7. God’s Character reveals His mercy.
1 John 1:9 says, “If we confess our sins, he is faithful and just to forgive us our sins and to cleanse us from all unrighteousness.” His forgiveness is only accomplished through Jesus Christ’s substitute sacrifice on the cross. He spilled His precious blood for His people. 1 Peter 1:18-19 says, “knowing that you were ransomed from the futile ways inherited from your forefathers, not with perishable things such as silver or gold, but with the precious blood of Christ, like that of a lamb without blemish or spot.” What could be more relevant than learning about the Savior who bought you with His precious blood? What could be more pertinent than studying that salvation can only come through Jesus Christ?
God is the most relevant topic for all people. As we gather to worship every Sunday, our services should intentionally proclaim the glory of God’s character. I would challenge pastors to preach God centered expository sermons. In addition, plan a sermon series on God’s attributes. For example, Pastor Curt Daniel preached 55 messages at Faith Bible Church which I would highly recommend.
As we discuss the topic of relevance, we must ask, “What is relevant from the vantage point of eternity?” In 100 years from now, no one living today will find a movie clip incorporated into a sermon as being germane. But every soul, who has died and gone to heaven or hell, will see the relevance of knowing the God of heaven, earth, and hell.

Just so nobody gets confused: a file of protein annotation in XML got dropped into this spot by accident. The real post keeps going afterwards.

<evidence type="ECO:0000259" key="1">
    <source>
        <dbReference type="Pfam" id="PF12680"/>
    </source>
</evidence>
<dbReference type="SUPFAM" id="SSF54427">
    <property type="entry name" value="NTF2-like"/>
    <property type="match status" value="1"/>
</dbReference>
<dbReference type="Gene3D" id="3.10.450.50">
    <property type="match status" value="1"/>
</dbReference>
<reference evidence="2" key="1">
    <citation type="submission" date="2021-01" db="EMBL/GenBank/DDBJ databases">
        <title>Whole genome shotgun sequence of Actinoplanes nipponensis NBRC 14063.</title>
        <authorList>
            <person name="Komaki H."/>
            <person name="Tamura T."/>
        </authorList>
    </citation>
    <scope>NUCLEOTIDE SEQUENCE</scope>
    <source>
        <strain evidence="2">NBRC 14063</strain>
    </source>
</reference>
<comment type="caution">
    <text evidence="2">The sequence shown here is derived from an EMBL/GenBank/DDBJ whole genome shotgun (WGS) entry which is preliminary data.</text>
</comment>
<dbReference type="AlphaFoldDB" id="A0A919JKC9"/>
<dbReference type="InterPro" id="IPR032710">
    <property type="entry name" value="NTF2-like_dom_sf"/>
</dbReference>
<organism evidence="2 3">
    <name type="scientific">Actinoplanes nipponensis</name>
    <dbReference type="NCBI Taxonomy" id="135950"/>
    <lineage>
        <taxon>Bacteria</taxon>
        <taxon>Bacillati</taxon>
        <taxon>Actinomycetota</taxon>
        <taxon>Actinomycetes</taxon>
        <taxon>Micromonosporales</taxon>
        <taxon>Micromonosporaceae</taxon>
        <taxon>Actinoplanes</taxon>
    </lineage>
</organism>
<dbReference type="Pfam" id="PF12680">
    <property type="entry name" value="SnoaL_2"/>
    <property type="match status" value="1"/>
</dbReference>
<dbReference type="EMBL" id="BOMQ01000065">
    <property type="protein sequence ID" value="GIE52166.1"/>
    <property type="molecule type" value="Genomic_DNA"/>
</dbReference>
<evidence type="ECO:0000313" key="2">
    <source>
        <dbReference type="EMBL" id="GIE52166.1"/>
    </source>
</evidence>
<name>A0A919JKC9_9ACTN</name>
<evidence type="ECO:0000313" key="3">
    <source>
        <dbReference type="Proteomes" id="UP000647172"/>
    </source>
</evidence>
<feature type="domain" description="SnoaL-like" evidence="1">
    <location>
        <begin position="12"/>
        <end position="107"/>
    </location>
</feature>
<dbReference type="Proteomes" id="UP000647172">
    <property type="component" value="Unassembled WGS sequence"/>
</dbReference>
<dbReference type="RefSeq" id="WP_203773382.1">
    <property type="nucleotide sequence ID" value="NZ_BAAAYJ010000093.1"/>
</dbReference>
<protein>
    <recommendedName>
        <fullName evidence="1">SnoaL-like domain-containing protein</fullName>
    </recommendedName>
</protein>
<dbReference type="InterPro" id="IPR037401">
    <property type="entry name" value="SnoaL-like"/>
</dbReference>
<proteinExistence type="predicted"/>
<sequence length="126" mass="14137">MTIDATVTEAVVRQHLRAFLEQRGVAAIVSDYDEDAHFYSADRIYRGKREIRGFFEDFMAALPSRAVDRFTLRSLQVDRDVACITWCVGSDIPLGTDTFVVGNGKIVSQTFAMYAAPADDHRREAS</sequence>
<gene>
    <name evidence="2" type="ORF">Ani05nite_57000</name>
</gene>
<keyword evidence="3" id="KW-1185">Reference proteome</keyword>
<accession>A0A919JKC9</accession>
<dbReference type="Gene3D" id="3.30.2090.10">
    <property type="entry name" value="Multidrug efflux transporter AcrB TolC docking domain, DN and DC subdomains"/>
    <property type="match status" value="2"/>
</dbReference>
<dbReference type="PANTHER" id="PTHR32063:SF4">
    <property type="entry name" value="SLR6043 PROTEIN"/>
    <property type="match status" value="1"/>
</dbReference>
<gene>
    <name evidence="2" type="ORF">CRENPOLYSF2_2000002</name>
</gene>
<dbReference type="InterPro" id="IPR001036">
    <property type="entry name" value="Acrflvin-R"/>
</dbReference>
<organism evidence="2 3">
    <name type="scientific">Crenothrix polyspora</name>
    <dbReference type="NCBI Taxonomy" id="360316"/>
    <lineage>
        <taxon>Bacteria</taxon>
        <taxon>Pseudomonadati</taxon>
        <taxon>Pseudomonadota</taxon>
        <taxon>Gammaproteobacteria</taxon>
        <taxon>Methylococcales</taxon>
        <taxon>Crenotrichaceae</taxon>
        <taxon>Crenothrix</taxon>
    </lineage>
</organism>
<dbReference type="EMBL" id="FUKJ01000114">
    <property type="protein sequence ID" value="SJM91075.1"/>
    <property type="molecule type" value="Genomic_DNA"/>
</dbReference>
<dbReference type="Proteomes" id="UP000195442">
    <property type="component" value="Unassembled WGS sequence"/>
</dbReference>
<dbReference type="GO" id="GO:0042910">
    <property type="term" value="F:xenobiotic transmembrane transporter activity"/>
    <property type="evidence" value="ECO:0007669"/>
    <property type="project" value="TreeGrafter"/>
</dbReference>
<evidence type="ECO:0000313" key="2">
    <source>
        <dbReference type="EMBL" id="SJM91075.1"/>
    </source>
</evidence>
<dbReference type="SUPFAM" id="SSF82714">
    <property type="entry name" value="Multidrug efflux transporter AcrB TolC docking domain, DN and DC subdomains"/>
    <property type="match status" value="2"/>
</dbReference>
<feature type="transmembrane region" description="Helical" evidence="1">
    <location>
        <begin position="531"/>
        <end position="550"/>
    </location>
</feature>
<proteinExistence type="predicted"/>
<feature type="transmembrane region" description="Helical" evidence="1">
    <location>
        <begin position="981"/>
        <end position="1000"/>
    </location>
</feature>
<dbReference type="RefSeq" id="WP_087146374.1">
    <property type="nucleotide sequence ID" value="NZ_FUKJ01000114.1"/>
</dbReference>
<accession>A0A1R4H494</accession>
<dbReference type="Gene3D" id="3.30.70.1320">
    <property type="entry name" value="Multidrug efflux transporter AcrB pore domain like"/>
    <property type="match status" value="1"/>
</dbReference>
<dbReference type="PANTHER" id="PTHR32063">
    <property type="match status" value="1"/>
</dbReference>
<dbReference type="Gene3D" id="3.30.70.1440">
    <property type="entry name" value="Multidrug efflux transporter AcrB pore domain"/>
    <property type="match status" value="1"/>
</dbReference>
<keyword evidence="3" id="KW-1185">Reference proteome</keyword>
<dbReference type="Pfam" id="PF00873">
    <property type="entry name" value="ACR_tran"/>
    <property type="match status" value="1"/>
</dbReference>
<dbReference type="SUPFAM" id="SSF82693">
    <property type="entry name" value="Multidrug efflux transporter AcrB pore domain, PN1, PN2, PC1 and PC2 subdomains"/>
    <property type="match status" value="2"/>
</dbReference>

Brandon was born and raised near Springfield, IL. He graduated from Illinois College in 2007 with a B.A. in History and from Moody Theological Seminary in 2010 with a Master of Divinity. He is a PhD student in Historical Theology at Midwestern Baptist Theological Seminary in Kansas City and an ACBC certified Biblical counselor. In April 2016 Brandon accepted the call to pastor at Faith Baptist. He loves history and reading and has a heart for street preaching and evangelism.